• Ballotin Chocolate, paired with tomato salad with local tomatoes, queso fresco, fresh veggies and a Ballotin Chocolate balsamic vinaigrette
  • Ballotin Turtle, paired with pecan breaded shrimp with a sweet and sour sauce and fresh herb salad
  • Ballotin Bourbon Ball, paired with smoked certified Angus beef tenderloin carpaccio with local microgreens tossed in a Ballotin Bourbon Ball and shallot dressing
  • Ballotin Chocolate Mint, paired with pork mole (roasted and smoked pork belly) with a Ballotin Chocolate Mint mole, smoked in a corn husk
  • Ballotin Flight with house-made ice cream

Make your reservations today by calling 502-637-5284 or email bucks@buckslou.com.

The evening begins with a 6:30 p.m. cocktail reception, followed by dinner at 7 p.m. Cost for the meal is $65 per person plus tax and gratuity.

Bristol Bar & Grille closing Prospect location on May 29

LOUISVILLE, Ky. (May 18, 2016)—The Bristol Bar & Grille announced it will close its Prospect location at the Prospect Village Shopping Center (6051 Timber Ridge Dr.) on Sunday, May 29.

According to a news release, despite experiencing its most profitable year since opening in 2006 and making multiple proposals to lease the property, Bristol was not afforded the opportunity to negotiate with Kroger, which owns the center.

The restaurant’s other four locations in the Highlands, downtown, on the waterfront in Jeffersonville and on N. Hurstbourne Parkway will remain open. All the employees from the Prospect location will be offered positions within the company.

“I’m really disappointed that Kroger, who owns the shopping center, through their leasing agent did not negotiate a lease extension for the Bristol,” said Norb Paulin, managing member of HIPP Enterprises who owns the lease for the property. “The leasing agent’s unresponsiveness to Bristol’s offers were very disheartening. It appears to me that there was a predetermined strategy to remove the Bristol and go with another concept. I’m very sorry that our loyal customers and dedicated staff will no longer have a Bristol in Prospect to enjoy and work.”

Bristol Bar & Grille entered an agreement with Paulin’s Louisville-based group to manage the space in 2006. After a very successful decade making a home in Prospect, Bristol intended to negotiate to take over the lease from HIPP when it expired this month. Last week, Bristol was notified by Kroger’s leasing company that would not be an option.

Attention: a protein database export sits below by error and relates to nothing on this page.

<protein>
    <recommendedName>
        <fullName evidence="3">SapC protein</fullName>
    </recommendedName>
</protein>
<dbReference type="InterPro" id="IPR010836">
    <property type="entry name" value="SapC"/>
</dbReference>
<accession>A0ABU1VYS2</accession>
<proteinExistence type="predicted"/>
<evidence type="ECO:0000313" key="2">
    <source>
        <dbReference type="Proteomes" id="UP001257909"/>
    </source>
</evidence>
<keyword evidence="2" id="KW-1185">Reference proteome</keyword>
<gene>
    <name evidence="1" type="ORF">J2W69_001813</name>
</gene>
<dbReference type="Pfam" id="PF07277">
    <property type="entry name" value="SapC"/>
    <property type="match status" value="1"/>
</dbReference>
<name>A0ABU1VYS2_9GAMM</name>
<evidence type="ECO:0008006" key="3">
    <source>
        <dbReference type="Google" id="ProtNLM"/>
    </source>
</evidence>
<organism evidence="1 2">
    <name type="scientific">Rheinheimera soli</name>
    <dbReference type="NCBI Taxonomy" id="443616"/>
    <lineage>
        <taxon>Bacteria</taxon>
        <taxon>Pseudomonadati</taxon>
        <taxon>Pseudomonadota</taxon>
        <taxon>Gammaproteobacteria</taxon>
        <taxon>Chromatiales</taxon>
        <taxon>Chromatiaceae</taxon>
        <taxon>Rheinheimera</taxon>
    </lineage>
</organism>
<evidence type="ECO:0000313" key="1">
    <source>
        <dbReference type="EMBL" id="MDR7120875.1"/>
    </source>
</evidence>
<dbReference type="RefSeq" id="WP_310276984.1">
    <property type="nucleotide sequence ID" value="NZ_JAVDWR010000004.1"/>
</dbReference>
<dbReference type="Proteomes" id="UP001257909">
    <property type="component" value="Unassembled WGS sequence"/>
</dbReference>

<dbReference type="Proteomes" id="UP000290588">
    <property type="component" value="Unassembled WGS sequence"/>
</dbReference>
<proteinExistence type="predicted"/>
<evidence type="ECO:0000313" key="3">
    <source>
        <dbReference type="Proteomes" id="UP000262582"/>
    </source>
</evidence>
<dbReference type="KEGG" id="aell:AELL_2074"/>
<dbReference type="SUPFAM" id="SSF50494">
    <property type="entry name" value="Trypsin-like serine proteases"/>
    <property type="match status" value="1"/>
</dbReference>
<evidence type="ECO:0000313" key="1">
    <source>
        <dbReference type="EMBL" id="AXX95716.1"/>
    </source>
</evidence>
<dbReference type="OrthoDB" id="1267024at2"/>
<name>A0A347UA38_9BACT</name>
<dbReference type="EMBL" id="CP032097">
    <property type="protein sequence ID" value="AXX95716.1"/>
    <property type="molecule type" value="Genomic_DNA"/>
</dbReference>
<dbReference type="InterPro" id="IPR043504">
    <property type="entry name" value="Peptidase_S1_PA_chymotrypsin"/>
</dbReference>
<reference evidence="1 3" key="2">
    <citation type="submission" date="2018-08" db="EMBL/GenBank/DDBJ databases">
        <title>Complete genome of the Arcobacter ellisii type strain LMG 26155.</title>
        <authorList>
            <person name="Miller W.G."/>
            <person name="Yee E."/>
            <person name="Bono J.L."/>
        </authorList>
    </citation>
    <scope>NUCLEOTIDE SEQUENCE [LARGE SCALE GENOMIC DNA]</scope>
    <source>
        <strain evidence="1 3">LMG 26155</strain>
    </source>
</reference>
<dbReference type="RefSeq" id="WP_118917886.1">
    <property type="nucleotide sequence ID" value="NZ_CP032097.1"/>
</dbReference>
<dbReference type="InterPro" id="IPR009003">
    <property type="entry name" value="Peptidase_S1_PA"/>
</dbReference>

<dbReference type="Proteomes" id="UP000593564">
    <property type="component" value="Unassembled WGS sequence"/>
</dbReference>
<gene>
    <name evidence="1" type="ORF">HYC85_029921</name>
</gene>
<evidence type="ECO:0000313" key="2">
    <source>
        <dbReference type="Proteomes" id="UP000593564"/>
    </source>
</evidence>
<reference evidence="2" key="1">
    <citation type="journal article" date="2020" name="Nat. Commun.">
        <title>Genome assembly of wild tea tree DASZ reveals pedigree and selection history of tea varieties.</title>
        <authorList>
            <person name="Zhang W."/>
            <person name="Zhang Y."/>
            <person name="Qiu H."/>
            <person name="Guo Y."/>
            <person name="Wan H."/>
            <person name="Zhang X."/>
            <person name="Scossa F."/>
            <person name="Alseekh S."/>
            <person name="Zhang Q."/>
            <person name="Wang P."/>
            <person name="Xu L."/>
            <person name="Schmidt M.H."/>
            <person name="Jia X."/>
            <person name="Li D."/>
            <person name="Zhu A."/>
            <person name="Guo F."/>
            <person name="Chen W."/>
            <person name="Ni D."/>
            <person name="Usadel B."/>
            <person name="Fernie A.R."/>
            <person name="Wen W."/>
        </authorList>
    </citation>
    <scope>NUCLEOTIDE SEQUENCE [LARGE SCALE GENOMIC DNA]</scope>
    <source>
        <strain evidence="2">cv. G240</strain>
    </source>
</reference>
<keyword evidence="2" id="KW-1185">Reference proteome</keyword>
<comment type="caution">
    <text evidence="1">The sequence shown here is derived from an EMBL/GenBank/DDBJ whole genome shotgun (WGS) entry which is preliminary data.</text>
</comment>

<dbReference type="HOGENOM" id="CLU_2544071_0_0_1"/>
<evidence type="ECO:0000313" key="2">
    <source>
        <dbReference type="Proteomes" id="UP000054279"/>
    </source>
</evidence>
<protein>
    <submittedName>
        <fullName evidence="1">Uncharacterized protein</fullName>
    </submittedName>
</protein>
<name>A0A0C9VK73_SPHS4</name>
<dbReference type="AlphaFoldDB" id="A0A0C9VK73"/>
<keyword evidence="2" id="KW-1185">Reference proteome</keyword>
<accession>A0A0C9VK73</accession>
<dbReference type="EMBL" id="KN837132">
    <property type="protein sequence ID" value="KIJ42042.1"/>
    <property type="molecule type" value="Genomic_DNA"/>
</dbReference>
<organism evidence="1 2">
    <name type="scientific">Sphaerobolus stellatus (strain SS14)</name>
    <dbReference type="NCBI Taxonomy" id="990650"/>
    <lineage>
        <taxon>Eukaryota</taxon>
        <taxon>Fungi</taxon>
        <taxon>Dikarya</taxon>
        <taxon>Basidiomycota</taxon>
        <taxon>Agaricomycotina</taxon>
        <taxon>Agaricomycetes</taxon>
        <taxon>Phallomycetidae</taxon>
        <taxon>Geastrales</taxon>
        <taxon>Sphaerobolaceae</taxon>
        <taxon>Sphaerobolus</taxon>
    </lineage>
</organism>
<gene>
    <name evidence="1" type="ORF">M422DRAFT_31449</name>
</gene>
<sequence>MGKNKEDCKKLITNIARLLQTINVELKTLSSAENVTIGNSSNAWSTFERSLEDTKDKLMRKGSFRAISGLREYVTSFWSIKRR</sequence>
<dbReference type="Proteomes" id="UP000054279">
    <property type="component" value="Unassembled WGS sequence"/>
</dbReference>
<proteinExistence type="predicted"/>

“Since 1977, we have been Louisville’s neighborhood restaurant, no matter which part of town you live,” said Bristol’s director of operations T.J. Oakley. “We love the Prospect community and felt at home there. We want our customers to know it was not our choice to close the restaurant. For reasons unbeknownst to us, the owners of the space weren’t willing to even negotiate with us about continuing.” Oakley says they hope one day to return to the area.

No Louisville food and drink fest until at least 2017

Louisville skyline

No Bourbon & Beyond here until at least 2017–if then!

Louisville’s dreams for a food and drink festival aren’t any nearer to reality than they were two-and-a-half years ago when a committee was convened to make it happen. Seems a lot of problems abound, not the least of which is too many voices in the room, no single visionary driving it and no clear vision of how it best would become uniquely Louisville.

An email from the office of Mayor Greg Fisher–who tentatively wants to name the event, “Bourbon & Beyond”– says the event will not take place until 2017. Check out this portion of it:

“We had hoped to launch the festival this summer, but after much discussion with those involved — including local chefs and distillers and our production partner, Wimmer Presents – we realized that 2016 was too aggressive. …

“When we advised Wimmer Presents that we were not comfortable proceeding with the event this year, they indicated that they would continue to develop a bourbon/food festival, host the event, and assume all financial risk and all planning and production for a 2017 festival. This is a great solution for all involved as our city will have another bourbon/food festival without city government assuming any of the risk.”

Yet committee members I’ve spoken with call that number laughable since no significant plans have been made.

I’d agree, especially given the lack of talk I’m getting from committee members, people who usually throw me bits of information when they’re excited about different developments. Their reticence implies little to no progress.

Louisville’s restaurant scene is regularly getting national attention as an up-and-comer. And it’s widely believed that it’s ready to host a significant coming out party and bring people here to eat. And drink. Be it cocktails or our waves of bourbon, drinking is important also.

Yet it’s not so important that the current name under discussion, Bourbon & Beyond, bears no mention of food.

Bardstown has The Bourbon Festival, Lexington hosts The Bourbon Shindig and Louisville hosts The Bourbon Classic and The Bourbon Affair. Though there’s plenty to eat at all of those, none mentions food because bourbon is the star of those shows.

But any idea of a Louisville festival must be rooted in restaurants, and its name needs to include food.